Cortical organization across primate brains is highly similar, as exemplified by the specialized primary visual cortex and the dorsal and ventral visual streams. With a similar neocortex organization in monkey and human brain, the monkey offers a unique model for studying features of human neurodevelopment and neuropsychiatric diseases1,2,3. The cynomolgus monkey (Macaca fascicularis) is one of the most studied non-human primates (NHP) in neuroscience and medicine4,5. Recent advances in transgenesis and genome-editing technologies have led to successful development of new cynomolgus monkey genetic models to study human neurological disorders6,7,8, making this species an excellent experimental NHP model for studying higher order brain function.

Single-cell genomic sequencing enables studies of the underlying diversity and regulatory mechanisms of cortical cells at an unprecedented resolution. Single cell analyses of macaque brain by extension therefore stand to provide an in-depth understanding of the human brain and an opportunity to identify markers and molecular signatures of neuropsychiatric diseases. Earlier single-cell RNA-sequencing studies of prenatal and adult macaque brain identified functionally distinct cortical cell types as well as subtypes across multiple cortical brain areas, and gene expression variations across these cell types2,9. These studies do not capture chromatin states that exert fundamental control of regulating gene expression programs and combining epigenetic analysis with gene expression profiling could therefore yield a complementary understanding of the molecular properties of brain cells. For instance, single-cell-based chromatin states assays can identify cell-type-specific transcriptional regulatory elements and predict potential master transcriptional regulators10. Similarly, a survey of chromatin states in bulk tissue from several cerebral cortical regions and hippocampus of the macaque brain revealed region-related chromatin accessibility patterns11. However, a systematic characterization of single-cell-based chromatin accessibility of the macaque cortex at a region-specific and single-cell resolution, a requirement for advancing the field, remains outstanding.

Recently, development of spatial transcriptomics technology has made it possible to assign gene expression profiles to spatial coordinates in cortical tissues12,13. In the present study, we sought to understand how the transcriptional and epigenetic regulatory states differ across functionally distinct cortical areas. To achieve this goal, we performed single nuclei ATAC-seq and RNA-seq, combined with spatial enhanced resolution omics-sequencing (Stereo-seq)14 on three functional diverse cortical regions of cynomolgus monkey brain: prefrontal cortex (PFC) and primary visual cortex (V1), two distant areas at frontal lobe and occipital lobe that the differences of neurons between these two areas were recognized in human brain development, and primary motor cortex (M1), a key structure involved in locomotion. Through our massive parallel and integrative topographical analysis, we defined cell type-specific and regional-specific regulatory elements, in a spatially resolved manner, resolving single cell gene expression programs between neural cell types, in particular excitatory neurons, in different cortical areas of the NHP brain. We also applied our dataset to delineate the dynamic regulatory landscape of myelination, linking macaque cortical cell types to human neurological disease risk. We provide an interface website ( to present data for exploration and sharing. This publicly available database allows a user to filter cells in the atlas data by brain region, cluster, and cell type, and perform interactive searches from our macaque cortical dataset.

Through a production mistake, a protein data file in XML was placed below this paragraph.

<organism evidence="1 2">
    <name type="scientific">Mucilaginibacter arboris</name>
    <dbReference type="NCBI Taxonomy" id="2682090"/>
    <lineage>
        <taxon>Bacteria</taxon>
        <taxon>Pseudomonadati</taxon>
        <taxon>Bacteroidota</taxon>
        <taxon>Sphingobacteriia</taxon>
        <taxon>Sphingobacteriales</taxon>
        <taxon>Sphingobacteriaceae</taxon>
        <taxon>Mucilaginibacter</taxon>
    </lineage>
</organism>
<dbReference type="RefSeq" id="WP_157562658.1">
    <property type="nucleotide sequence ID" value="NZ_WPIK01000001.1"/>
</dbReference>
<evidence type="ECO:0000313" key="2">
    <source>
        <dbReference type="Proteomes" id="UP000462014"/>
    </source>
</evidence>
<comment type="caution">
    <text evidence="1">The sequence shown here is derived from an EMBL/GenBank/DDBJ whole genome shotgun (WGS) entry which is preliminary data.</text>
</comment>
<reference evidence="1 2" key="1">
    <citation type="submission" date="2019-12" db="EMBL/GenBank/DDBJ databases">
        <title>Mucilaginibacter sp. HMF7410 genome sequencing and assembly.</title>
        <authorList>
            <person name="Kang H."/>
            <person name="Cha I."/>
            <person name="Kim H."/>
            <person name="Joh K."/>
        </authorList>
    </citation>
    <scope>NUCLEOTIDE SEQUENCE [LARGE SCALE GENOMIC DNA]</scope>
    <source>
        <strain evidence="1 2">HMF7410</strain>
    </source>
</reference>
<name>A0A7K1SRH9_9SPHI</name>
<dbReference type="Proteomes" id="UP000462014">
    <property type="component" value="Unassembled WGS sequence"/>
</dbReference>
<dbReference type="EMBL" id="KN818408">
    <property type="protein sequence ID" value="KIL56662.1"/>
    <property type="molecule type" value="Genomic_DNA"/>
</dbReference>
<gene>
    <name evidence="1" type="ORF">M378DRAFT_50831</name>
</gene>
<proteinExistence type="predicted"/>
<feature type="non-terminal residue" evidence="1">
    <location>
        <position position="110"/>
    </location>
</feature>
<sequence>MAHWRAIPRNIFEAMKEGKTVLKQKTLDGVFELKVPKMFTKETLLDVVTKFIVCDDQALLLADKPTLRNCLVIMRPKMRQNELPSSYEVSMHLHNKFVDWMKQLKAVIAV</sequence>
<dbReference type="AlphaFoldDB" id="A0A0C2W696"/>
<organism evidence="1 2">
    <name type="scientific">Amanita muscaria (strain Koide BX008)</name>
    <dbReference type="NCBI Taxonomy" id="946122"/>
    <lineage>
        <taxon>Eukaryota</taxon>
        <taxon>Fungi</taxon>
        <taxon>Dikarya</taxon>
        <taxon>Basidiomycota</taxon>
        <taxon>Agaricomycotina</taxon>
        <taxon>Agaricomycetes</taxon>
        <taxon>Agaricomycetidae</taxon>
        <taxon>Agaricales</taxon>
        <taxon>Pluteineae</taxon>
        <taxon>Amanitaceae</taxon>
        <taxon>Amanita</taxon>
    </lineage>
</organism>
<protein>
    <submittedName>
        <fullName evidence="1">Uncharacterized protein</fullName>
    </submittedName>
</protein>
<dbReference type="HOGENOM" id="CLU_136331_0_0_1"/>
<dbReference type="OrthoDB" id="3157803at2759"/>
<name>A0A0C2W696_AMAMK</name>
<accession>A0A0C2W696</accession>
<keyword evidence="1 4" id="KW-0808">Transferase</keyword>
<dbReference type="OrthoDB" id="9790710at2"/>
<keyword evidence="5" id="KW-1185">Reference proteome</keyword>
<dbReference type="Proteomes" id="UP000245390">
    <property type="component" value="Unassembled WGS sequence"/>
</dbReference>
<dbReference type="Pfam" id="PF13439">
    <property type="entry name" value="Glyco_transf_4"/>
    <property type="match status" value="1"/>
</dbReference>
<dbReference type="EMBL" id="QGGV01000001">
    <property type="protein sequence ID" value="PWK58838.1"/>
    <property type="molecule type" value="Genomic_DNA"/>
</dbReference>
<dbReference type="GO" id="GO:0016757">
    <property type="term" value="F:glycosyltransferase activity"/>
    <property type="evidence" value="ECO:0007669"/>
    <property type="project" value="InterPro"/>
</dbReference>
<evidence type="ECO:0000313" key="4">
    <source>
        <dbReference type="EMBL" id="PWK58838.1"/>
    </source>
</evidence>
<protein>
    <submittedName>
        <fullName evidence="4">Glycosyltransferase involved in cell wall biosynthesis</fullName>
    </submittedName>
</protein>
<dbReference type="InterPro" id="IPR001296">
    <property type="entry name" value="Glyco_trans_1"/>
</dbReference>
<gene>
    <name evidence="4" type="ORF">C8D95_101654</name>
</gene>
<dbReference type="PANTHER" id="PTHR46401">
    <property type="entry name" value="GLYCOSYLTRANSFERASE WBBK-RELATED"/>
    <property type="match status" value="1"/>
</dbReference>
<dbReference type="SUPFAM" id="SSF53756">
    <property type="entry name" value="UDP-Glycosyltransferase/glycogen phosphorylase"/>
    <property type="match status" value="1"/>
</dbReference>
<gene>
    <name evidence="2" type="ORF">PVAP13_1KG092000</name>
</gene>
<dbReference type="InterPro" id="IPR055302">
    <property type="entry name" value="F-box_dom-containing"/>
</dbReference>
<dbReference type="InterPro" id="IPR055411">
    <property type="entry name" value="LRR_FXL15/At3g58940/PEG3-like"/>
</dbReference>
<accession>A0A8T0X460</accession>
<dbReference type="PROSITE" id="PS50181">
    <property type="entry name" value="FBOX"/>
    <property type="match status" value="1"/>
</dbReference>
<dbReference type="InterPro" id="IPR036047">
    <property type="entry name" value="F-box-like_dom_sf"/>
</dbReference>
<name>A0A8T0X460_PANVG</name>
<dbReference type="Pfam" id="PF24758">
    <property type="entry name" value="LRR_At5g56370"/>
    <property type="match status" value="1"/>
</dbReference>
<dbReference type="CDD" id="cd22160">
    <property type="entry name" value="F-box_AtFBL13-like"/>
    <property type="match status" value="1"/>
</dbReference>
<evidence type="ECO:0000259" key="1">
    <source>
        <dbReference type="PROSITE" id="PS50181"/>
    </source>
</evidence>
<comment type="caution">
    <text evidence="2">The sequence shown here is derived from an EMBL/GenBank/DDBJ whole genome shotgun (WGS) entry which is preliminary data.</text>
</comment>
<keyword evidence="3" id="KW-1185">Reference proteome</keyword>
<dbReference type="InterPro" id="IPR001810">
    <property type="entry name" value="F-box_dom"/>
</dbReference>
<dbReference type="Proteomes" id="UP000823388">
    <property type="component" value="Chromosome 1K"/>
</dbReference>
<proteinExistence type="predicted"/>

Single-cell transcriptomics define brain cortical cellular taxonomy in adult cynomolgus monkey

We apply Smart-seq2 based snRNA-seq and droplet-based DNBelab C4 RNA-seq15 to PFC, M1 and V1 of the macaque neocortex (Fig. 1a). After quality filtering and cell clustering, we obtained a 11,194 single-nuclei Smart-seq2 transcriptome (6,715 from PFC, 1,943 from M1 and 2,536 from V1) and a 127,003 single-nuclei DNBelab C4 transcriptome (30,844 from PFC, 62,263 from M1 and 33,896 from V1) (Supplementary Data 1). Based on known marker genes for cortical cell types, all clusters were annotated as excitatory neuron (EX), inhibitory neuron (IN) and non-neuronal cells, including oligodendrocytes (OLI), oligodendrocyte precursor cells (OPC), astrocyte (AST), microglia (MIC) and endothelia (ENDO) (SLC17A7 for EX, GAD1 for IN, MOBP for OLI, SLC1A2 for AST, APBB1IP for MIC and FIT1 for ENDO) (Supplementary Fig. 1a). Given the characteristic neocortical laminar organization and subcortical projections16,17, we adopted the human brain single nuclei RNA-seq dataset from multi-cortical areas18,19 (Allen Cell Types Database-Human Multiple Cortical Areas, to assign layer and projection pattern onto our transcriptomic excitatory neurons (Supplementary Fig. 1b). Thus, the transcriptomic EX subtypes were defined both by the cortical layers (L2/3, L4/5, L5 and L6) and neuronal projection within the cerebral hemispheres, or telencephalon, i.e., intra-telencephalic (IT), extra-telencephalic (ET), near-projecting (NP) and corticothalamic (CT) types (Fig. 1b, c, Supplementary Fig. 2, Supplementary Data 2). We further examined marker gene expression of mouse cortical EX-subtypes20,21 in our data, whose enriched pattern is highly congruent between macaque and mouse (e.g., CUX2 enriched in L2-4 IT with adjusted P < 1.00 × 10−300, RORB enriched in L4/5 IT with adjusted P < 1.00 × 10−300, FEZF2 enriched in L5 ET with adjusted P < 1.00 × 10−300 and NXPH4 enriched in L6b with adjusted P = 0.001, Supplementary Fig. 1c), providing strong support for stratified EX subtypes identification. Notably, although the L4 layer is assumed to be absent in M1, an L4-like IT layer was recently identified in human M1, and in mouse, an L4/5 IT layer was also labeled by a combination of L4 and L5 marker expression, such as CUX2, RORB and FEZF216,20. We confirmed that our L4/5-like IT layer in macaque M1 also expressed CUX2 and RORB and is potentially located between deep L3 and superficial L5 (Supplementary Fig. 1d).